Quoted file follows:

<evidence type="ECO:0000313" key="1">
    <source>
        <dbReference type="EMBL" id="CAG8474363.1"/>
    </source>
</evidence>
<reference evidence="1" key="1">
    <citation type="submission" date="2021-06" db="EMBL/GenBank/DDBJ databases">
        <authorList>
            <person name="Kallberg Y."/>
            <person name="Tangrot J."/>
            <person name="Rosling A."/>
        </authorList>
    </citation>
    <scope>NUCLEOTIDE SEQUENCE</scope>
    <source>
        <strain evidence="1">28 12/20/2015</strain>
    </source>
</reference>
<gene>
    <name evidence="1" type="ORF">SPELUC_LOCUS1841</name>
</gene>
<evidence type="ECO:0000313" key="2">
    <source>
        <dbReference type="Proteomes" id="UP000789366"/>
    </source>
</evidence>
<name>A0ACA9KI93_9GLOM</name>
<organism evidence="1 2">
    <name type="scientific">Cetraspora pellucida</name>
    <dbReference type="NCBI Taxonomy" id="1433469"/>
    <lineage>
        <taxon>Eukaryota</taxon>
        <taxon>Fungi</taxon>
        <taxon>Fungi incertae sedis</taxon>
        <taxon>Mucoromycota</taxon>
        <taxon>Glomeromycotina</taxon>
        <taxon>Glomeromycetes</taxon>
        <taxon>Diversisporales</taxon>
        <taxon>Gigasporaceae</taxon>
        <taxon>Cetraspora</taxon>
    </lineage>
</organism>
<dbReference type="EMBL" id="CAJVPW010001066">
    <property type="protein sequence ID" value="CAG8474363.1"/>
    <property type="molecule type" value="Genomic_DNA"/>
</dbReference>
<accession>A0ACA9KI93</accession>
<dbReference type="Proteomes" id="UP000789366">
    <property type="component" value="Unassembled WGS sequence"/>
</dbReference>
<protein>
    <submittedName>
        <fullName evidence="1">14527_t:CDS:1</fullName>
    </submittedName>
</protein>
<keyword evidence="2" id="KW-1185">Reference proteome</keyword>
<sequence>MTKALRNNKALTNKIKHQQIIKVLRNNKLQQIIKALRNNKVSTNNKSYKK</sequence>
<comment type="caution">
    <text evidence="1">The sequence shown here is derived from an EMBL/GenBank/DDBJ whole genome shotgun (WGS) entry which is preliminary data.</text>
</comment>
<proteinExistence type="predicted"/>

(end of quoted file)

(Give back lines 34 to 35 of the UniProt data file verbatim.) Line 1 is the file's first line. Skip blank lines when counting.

        <taxon>Fungi incertae sedis</taxon>
        <taxon>Mucoromycota</taxon>